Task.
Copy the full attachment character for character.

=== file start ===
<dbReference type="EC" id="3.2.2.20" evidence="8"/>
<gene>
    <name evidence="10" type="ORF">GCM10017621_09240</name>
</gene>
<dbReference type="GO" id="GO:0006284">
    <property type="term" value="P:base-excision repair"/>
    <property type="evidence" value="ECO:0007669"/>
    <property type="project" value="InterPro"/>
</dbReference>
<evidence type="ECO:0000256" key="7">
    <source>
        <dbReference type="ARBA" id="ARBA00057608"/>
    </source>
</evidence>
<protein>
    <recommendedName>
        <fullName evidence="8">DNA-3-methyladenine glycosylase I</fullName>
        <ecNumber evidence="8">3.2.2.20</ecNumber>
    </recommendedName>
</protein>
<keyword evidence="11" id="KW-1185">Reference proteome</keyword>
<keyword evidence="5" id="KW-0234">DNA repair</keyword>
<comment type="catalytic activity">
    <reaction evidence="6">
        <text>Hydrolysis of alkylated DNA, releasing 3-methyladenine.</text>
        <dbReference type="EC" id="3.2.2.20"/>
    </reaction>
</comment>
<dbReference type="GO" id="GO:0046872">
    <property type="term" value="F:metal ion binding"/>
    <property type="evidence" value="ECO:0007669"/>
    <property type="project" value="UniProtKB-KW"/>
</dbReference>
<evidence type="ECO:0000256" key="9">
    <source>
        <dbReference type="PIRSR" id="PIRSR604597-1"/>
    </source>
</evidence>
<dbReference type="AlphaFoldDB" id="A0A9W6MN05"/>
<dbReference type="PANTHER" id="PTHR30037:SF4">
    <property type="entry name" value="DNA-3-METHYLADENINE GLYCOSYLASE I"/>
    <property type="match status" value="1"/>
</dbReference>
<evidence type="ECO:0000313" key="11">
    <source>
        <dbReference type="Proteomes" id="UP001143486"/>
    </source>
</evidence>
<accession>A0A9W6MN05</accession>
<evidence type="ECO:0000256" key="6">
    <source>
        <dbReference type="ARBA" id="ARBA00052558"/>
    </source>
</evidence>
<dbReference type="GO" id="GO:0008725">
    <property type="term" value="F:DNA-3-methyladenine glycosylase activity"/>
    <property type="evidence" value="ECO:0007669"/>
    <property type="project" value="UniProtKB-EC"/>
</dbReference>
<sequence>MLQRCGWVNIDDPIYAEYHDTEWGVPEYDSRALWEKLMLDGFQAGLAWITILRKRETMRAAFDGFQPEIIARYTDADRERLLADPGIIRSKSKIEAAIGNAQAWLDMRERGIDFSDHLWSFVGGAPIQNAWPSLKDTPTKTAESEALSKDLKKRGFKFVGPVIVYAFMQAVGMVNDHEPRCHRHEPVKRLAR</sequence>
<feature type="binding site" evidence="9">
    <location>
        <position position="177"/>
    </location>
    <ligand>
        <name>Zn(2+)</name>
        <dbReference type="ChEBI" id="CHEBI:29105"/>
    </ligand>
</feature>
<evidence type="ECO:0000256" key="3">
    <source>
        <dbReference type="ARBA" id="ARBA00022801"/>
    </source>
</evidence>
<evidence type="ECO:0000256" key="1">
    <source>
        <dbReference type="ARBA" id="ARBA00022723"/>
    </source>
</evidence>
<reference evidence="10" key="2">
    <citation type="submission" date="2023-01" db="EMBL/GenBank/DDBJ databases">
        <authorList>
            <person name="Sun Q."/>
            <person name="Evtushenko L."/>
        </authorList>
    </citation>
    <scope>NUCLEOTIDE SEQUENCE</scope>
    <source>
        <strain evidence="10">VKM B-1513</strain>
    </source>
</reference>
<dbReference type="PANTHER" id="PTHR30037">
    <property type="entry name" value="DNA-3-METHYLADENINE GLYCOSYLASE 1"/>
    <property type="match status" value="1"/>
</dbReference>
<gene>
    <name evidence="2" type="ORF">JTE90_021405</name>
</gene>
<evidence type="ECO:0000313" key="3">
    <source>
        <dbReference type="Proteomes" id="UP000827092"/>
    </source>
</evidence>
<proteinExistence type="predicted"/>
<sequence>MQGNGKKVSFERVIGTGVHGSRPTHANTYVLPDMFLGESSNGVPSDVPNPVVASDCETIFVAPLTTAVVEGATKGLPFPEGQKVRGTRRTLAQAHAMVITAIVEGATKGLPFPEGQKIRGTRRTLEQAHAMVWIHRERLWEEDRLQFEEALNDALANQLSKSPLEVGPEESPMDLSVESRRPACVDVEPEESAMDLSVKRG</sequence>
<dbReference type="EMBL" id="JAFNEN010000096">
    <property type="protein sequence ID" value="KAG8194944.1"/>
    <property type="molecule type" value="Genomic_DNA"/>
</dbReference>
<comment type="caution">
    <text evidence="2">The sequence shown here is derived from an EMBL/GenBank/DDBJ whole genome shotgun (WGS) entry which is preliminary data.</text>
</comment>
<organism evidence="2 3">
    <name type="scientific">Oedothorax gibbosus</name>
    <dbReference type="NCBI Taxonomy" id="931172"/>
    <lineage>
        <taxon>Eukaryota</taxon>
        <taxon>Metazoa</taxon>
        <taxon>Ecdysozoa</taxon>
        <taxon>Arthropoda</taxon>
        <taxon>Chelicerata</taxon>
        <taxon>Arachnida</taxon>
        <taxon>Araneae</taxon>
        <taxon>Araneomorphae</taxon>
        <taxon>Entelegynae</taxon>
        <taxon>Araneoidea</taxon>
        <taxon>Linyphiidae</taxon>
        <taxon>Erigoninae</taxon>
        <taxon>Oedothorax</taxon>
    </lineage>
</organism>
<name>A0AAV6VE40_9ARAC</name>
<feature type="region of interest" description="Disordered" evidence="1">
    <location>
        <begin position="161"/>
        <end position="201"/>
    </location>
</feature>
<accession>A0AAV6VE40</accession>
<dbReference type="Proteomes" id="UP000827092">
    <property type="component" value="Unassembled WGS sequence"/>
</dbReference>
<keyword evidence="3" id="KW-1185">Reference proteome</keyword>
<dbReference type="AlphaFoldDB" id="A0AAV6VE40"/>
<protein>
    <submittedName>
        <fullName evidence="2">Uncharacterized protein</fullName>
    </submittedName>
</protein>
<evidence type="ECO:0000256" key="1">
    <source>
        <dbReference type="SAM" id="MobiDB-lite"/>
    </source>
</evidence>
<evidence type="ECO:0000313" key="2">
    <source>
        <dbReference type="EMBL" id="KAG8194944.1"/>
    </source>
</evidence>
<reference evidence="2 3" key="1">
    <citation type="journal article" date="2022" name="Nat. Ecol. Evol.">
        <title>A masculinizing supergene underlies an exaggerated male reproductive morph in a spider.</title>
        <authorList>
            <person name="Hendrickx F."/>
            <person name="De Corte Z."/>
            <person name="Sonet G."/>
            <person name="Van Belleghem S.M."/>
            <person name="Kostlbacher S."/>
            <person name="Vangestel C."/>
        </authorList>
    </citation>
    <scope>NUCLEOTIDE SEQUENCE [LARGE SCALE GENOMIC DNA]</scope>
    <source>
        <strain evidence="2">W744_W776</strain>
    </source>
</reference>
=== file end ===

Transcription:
<dbReference type="EC" id="3.2.2.20" evidence="8"/>
<gene>
    <name evidence="10" type="ORF">GCM10017621_09240</name>
</gene>
<dbReference type="GO" id="GO:0006284">
    <property type="term" value="P:base-excision repair"/>
    <property type="evidence" value="ECO:0007669"/>
    <property type="project" value="InterPro"/>
</dbReference>
<evidence type="ECO:0000256" key="7">
    <source>
        <dbReference type="ARBA" id="ARBA00057608"/>
    </source>
</evidence>
<protein>
    <recommendedName>
        <fullName evidence="8">DNA-3-methyladenine glycosylase I</fullName>
        <ecNumber evidence="8">3.2.2.20</ecNumber>
    </recommendedName>
</protein>
<keyword evidence="11" id="KW-1185">Reference proteome</keyword>
<keyword evidence="5" id="KW-0234">DNA repair</keyword>
<comment type="catalytic activity">
    <reaction evidence="6">
        <text>Hydrolysis of alkylated DNA, releasing 3-methyladenine.</text>
        <dbReference type="EC" id="3.2.2.20"/>
    </reaction>
</comment>
<dbReference type="GO" id="GO:0046872">
    <property type="term" value="F:metal ion binding"/>
    <property type="evidence" value="ECO:0007669"/>
    <property type="project" value="UniProtKB-KW"/>
</dbReference>
<evidence type="ECO:0000256" key="9">
    <source>
        <dbReference type="PIRSR" id="PIRSR604597-1"/>
    </source>
</evidence>
<dbReference type="AlphaFoldDB" id="A0A9W6MN05"/>
<dbReference type="PANTHER" id="PTHR30037:SF4">
    <property type="entry name" value="DNA-3-METHYLADENINE GLYCOSYLASE I"/>
    <property type="match status" value="1"/>
</dbReference>
<evidence type="ECO:0000313" key="11">
    <source>
        <dbReference type="Proteomes" id="UP001143486"/>
    </source>
</evidence>
<accession>A0A9W6MN05</accession>
<evidence type="ECO:0000256" key="6">
    <source>
        <dbReference type="ARBA" id="ARBA00052558"/>
    </source>
</evidence>
<dbReference type="GO" id="GO:0008725">
    <property type="term" value="F:DNA-3-methyladenine glycosylase activity"/>
    <property type="evidence" value="ECO:0007669"/>
    <property type="project" value="UniProtKB-EC"/>
</dbReference>
<sequence>MLQRCGWVNIDDPIYAEYHDTEWGVPEYDSRALWEKLMLDGFQAGLAWITILRKRETMRAAFDGFQPEIIARYTDADRERLLADPGIIRSKSKIEAAIGNAQAWLDMRERGIDFSDHLWSFVGGAPIQNAWPSLKDTPTKTAESEALSKDLKKRGFKFVGPVIVYAFMQAVGMVNDHEPRCHRHEPVKRLAR</sequence>
<feature type="binding site" evidence="9">
    <location>
        <position position="177"/>
    </location>
    <ligand>
        <name>Zn(2+)</name>
        <dbReference type="ChEBI" id="CHEBI:29105"/>
    </ligand>
</feature>
<evidence type="ECO:0000256" key="3">
    <source>
        <dbReference type="ARBA" id="ARBA00022801"/>
    </source>
</evidence>
<evidence type="ECO:0000256" key="1">
    <source>
        <dbReference type="ARBA" id="ARBA00022723"/>
    </source>
</evidence>
<reference evidence="10" key="2">
    <citation type="submission" date="2023-01" db="EMBL/GenBank/DDBJ databases">
        <authorList>
            <person name="Sun Q."/>
            <person name="Evtushenko L."/>
        </authorList>
    </citation>
    <scope>NUCLEOTIDE SEQUENCE</scope>
    <source>
        <strain evidence="10">VKM B-1513</strain>
    </source>
</reference>
<dbReference type="PANTHER" id="PTHR30037">
    <property type="entry name" value="DNA-3-METHYLADENINE GLYCOSYLASE 1"/>
    <property type="match status" value="1"/>
</dbReference>
<gene>
    <name evidence="2" type="ORF">JTE90_021405</name>
</gene>
<evidence type="ECO:0000313" key="3">
    <source>
        <dbReference type="Proteomes" id="UP000827092"/>
    </source>
</evidence>
<proteinExistence type="predicted"/>
<sequence>MQGNGKKVSFERVIGTGVHGSRPTHANTYVLPDMFLGESSNGVPSDVPNPVVASDCETIFVAPLTTAVVEGATKGLPFPEGQKVRGTRRTLAQAHAMVITAIVEGATKGLPFPEGQKIRGTRRTLEQAHAMVWIHRERLWEEDRLQFEEALNDALANQLSKSPLEVGPEESPMDLSVESRRPACVDVEPEESAMDLSVKRG</sequence>
<dbReference type="EMBL" id="JAFNEN010000096">
    <property type="protein sequence ID" value="KAG8194944.1"/>
    <property type="molecule type" value="Genomic_DNA"/>
</dbReference>
<comment type="caution">
    <text evidence="2">The sequence shown here is derived from an EMBL/GenBank/DDBJ whole genome shotgun (WGS) entry which is preliminary data.</text>
</comment>
<organism evidence="2 3">
    <name type="scientific">Oedothorax gibbosus</name>
    <dbReference type="NCBI Taxonomy" id="931172"/>
    <lineage>
        <taxon>Eukaryota</taxon>
        <taxon>Metazoa</taxon>
        <taxon>Ecdysozoa</taxon>
        <taxon>Arthropoda</taxon>
        <taxon>Chelicerata</taxon>
        <taxon>Arachnida</taxon>
        <taxon>Araneae</taxon>
        <taxon>Araneomorphae</taxon>
        <taxon>Entelegynae</taxon>
        <taxon>Araneoidea</taxon>
        <taxon>Linyphiidae</taxon>
        <taxon>Erigoninae</taxon>
        <taxon>Oedothorax</taxon>
    </lineage>
</organism>
<name>A0AAV6VE40_9ARAC</name>
<feature type="region of interest" description="Disordered" evidence="1">
    <location>
        <begin position="161"/>
        <end position="201"/>
    </location>
</feature>
<accession>A0AAV6VE40</accession>
<dbReference type="Proteomes" id="UP000827092">
    <property type="component" value="Unassembled WGS sequence"/>
</dbReference>
<keyword evidence="3" id="KW-1185">Reference proteome</keyword>
<dbReference type="AlphaFoldDB" id="A0AAV6VE40"/>
<protein>
    <submittedName>
        <fullName evidence="2">Uncharacterized protein</fullName>
    </submittedName>
</protein>
<evidence type="ECO:0000256" key="1">
    <source>
        <dbReference type="SAM" id="MobiDB-lite"/>
    </source>
</evidence>
<evidence type="ECO:0000313" key="2">
    <source>
        <dbReference type="EMBL" id="KAG8194944.1"/>
    </source>
</evidence>
<reference evidence="2 3" key="1">
    <citation type="journal article" date="2022" name="Nat. Ecol. Evol.">
        <title>A masculinizing supergene underlies an exaggerated male reproductive morph in a spider.</title>
        <authorList>
            <person name="Hendrickx F."/>
            <person name="De Corte Z."/>
            <person name="Sonet G."/>
            <person name="Van Belleghem S.M."/>
            <person name="Kostlbacher S."/>
            <person name="Vangestel C."/>
        </authorList>
    </citation>
    <scope>NUCLEOTIDE SEQUENCE [LARGE SCALE GENOMIC DNA]</scope>
    <source>
        <strain evidence="2">W744_W776</strain>
    </source>
</reference>